The title is reasonable:
CYCLING IN EUROPE.
But the sub-title is rather long:
AN ILLUSTRATED HAND-BOOK OF INFORMATION FOR THE USE OF TOURING CYCLISTS, CONTAINING ALSO HINTS FOR PREPARATION, SUGGESTIONS CONCERNING BAGGAGE, EXPENSES, ROUTES, HOTELS, ETC., ETC., AND A LIST OF FAMOUS CYCLING TOURS IN ENGLAND, IRELAND, FRANCE, SWITZERLAND, GERMANY AND HOLLAND, GIVING EACH DAY'S STOPPING PLACE, AND NOTES OF ATTRACTIVE FEATURES ALONG THE ROUTE.
The book reminds me of Rick Steves of today - while he writes advice books on travel, he also organizes and leads tours himself.
68 pages of advice of various kinds - all for only forty cents.
Most of the photographs seem to be stock photos but there is one that does have bicycles in it, of France ~
Some of the advice is fairly general travel advice; for example, about passports:
Unless you are going to Russia or Turkey, you will not be obliged to show a passport on entering the country, and if you take one the chances are ten to one that you would not use it once, and yet I would advise that you take a passport, because you might need it, and if so you will be very thankful that you have it.
A second book on this topic published in 1898 is "Why Not Cycle Abroad Yourself?" is also available online.
The subtitle of this one is a little shorter - WHAT A BICYCLE TRIP IN EUROPE) COSTS, HOW TO TAKE IT, HOW TO ENJOY IT, WITH A NARRATIVE OF PERSONAL TOURS, ILLUSTRATIONS AND MAPS. It isn't clear from the title, but the book is intended specifically for women cyclists.
What would any sensible nineteenth century up-to-date young woman do nowadays if setting out on a journey beyond the night and across the day, to say nothing of going beyond the furthermost purple rim? Why, naturally she would get out her bicycle, read this little book which would tell her all she need to know, and start off throughout the world at an expense which would make her or anyone else think living in a Harlem flat dear by comparison, considering the returns achieved.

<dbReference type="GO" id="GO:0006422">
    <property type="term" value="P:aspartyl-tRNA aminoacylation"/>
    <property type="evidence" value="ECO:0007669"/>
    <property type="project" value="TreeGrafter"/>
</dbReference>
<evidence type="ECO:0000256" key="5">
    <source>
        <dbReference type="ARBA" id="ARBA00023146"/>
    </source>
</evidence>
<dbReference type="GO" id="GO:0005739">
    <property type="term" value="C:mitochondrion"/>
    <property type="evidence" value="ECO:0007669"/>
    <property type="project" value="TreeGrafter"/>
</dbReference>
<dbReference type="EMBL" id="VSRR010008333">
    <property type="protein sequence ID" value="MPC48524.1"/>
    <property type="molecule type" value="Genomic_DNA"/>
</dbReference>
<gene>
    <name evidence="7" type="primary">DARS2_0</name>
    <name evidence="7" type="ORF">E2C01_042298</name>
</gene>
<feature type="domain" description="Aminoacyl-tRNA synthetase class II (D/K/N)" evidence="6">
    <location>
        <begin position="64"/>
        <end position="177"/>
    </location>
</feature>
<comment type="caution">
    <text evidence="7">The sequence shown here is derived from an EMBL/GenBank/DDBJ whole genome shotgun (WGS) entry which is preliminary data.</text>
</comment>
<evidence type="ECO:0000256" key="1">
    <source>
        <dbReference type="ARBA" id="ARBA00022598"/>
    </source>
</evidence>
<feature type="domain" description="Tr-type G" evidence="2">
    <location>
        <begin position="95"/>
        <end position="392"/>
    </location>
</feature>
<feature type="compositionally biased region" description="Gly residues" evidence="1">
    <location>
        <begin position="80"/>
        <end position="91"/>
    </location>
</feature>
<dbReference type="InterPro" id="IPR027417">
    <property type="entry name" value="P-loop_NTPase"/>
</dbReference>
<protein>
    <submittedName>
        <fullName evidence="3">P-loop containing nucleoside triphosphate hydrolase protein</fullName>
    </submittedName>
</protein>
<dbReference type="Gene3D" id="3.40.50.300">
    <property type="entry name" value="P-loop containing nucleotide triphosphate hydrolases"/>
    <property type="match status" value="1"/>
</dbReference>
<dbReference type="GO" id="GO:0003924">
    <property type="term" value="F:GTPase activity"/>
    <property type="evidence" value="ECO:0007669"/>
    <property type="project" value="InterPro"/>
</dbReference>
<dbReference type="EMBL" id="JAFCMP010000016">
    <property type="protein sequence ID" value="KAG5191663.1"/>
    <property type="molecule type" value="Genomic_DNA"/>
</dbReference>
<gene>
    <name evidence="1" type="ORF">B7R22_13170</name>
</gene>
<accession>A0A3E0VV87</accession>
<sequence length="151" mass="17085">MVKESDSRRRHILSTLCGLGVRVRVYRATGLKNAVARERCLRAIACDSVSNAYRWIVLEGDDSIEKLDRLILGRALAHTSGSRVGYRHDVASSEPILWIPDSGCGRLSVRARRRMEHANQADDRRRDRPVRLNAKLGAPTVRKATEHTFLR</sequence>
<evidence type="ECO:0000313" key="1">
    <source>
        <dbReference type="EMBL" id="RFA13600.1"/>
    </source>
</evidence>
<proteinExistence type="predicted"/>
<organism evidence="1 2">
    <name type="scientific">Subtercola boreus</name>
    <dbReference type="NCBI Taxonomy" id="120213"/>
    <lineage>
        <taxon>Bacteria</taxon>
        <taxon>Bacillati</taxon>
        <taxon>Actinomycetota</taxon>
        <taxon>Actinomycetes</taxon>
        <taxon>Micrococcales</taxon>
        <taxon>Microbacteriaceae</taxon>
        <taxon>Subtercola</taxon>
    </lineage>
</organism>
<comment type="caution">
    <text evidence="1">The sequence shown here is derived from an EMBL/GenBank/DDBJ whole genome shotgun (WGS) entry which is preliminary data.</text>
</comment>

The tone is of helpful light amusement ~
As to the expense: Aside from the first cost of the ocean passage a European tour on a bicycle costs no more than, if as much as, an ordinary summer outing at home under the same conditions and of a like duration. The truth is that the cheapness of a wheeling tour in Europe is really remarkable — if one wishes to make it cheap and knows how. As to languages one has no need of an interpreter. Abroad, as elsewhere, money talks and is the best interpreter you can possibly have. However, this statement is made with limitation. I have no wish to disparage the worth of linguistic attainments, and no one is further from belittling the value of a knowledge of French, for instance, with a smattering of as many other languages thrown in as you can conveniently get into your hand bag. Still, one can go as far as to say that with a fair idea, in advance, of what things ought to cost, and with all the information which it is our object to have comprised in this little volume, one can travel throughout Europe on a bicycle without being subjected either to extortion or petty annoyances, and with perfect ease, comfort and safety. I make this statement, too, not from any theoretical point of view. It is based on actual experience in Italy, where, ordinarily, nothing is spoken except the language of the country. There I have often stopped at a cafe to enquire the way to the next town in my choicest Italian, and have been understood to say that I wanted a bottle of their best Chianti. Still, such an experience is so novel, and you and your friends get so much amusement out of it, that it becomes a pleasant incident of the trip. Besides, it really isn't a serious matter if you get to your destination perhaps a bit later than you expected. You may be sure that the extra time will not have been without pleasure and profit.
While entertaining enough to read now, as a book of practical advice at the time it would have been somewhat tedious since it combines narrative description of actual trips and randomly placed advice - trying to find answers to specific questions would not be easy. Apparently one was expected to read the entire 210 or so page.